Earlier this week the California Supreme Court ruled that Stephen Glass could not become a lawyer in the state. Bob considers whether that was the right decision.
BOB GARFIELD: This week, the California Supreme Court denied admission to the state bar for a 41-year-old applicant with sterling education credentials, the highest recommendation of his employer and the unqualified endorsements of a number of legal superstars. But Stephen Glass, the disgraced journalist and subject of the 2003 movie, Shattered Glass, is also a recovering pathological liar, a quality which the court, for reasons known best to itself, did not regard as lawyer material in the Golden State. Here’s the part in the movie where New Republic editor Chuck Lane has finally had enough of all the lies.
PETER SARSGAARD AS CHUCK LANE: I want you out of here, and you can’t take anything with you.
HAYDEN CHRISTENSEN AS STEPHEN GLASS: Can I at least shut down my computer?
CHUCK LANE: Don't touch it!
STEPHEN GLASS: I'm in the middle of a file, Chuck!
CHUCK LANE: Back away from the desk.
STEPHEN GLASS: - damn it!
CHUCK LANE: Leave it or I will call Security!
STEPHEN GLASS: Jesus Christ!
CHUCK LANE: Okay?
STEPHEN GLASS: Can I take my Rolodex?
CHUCK LANE: Steve -
STEPHEN GLASS: Can I take my law books?
CHUCK LANE: Sure.
BOB GARFIELD: For all the good they did him! Glass is the fabulist who, between 1996 and 1998, wrote more than 40 nonfiction articles, mainly for the Washington-based New Republic, that turned out to be non-nonfiction, despite his sometimes extraordinary efforts to cover his tracks. In the intervening decade, he’s written a confessional roman à clef, called The Fabulist, gone through intensive psychotherapy and graduated with distinction from Georgetown Law School. His mentor there, Law Professor Susan Low Bloch, was one who offered character testimony, and she cannot praise him enough.
PROF. SUSAN LOW BLOCH: He learned his lesson and he’s just – he’s a very smart, very compassionate, very talented person. And he’s – he’s not able to use his talents fully. And I think for that reason, the society is worse off.
BOB GARFIELD: No, really, she can’t praise him enough, because the court was having none of it. Not only was Glass hard pressed to live down his spectacular violation of the 600-year-old legal cannon, Do no Falsehood, he flunked the expiation test. As one justice offered from the bench, the applicant’s ever-more glowing resume is lacking in - public self-abasement.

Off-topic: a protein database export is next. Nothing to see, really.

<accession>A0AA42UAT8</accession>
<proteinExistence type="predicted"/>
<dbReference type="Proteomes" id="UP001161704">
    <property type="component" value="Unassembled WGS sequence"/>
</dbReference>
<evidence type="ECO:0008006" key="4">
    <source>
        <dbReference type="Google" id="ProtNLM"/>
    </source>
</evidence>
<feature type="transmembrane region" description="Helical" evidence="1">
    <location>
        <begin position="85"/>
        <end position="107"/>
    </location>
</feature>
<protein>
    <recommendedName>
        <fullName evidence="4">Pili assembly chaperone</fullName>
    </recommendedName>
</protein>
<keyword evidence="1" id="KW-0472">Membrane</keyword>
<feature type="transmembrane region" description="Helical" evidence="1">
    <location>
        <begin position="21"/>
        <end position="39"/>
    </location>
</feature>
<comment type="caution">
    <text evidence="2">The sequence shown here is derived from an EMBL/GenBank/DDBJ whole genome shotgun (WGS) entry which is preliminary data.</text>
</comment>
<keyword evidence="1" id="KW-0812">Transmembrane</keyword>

JUSTICE: What about this redemption, not just successful in what you’ve chosen to do, but finding redemption by giving back in a very particular way to make up for the very particular way in which you were morally wrong? How about just undertaking a crusade through books and appearances and lectures and adjunct professorships, to tell the tale of, of moral failure and moral redemption?
BOB GARFIELD: The question had echoes of Cotton Mather, the 17th century Puritan minister and politician who asserted that lawyers must, quote, “Abominate the use of all unfair arts and must scorn and fear conduct that offends the conscience?” Of course, it’s probably worth remembering that Mather was the moral authority behind the Salem witch trials.
It is perhaps surprising that Glass, whose brazen inventions were deeply rooted in careerist cunning, hadn’t himself contrived to mount a perpetual confessional tour. But, instead, he tried to repair his shattered life by embracing the law, first in New York where his application was dead on arrival and for the past five years in California. Considering his demonstrated excellence as a clerk and paralegal, Professor Bloch says the court's decision was harsh, unforgiving and self-righteous.
PROF. SUSAN LOW BLOCH: The judges who have worked with him find him to be an outstanding legal mind. And, of course, the California Supreme Court didn’t dispute that. They seemed to be hung up on the fact he hadn’t done enough pro bono. And, obviously, they didn't want the headline that said, “California Admits a Known Liar that New York Wouldn’t Take.” [LAUGHS]
BOB GARFIELD: Which may actually have been the right instinct. What are laws, after all, but guarantors of trust? There is no rightful place in this country for lawyers who trade cynically on lies, unless, of course, Glass wants to start all over again, in Washington.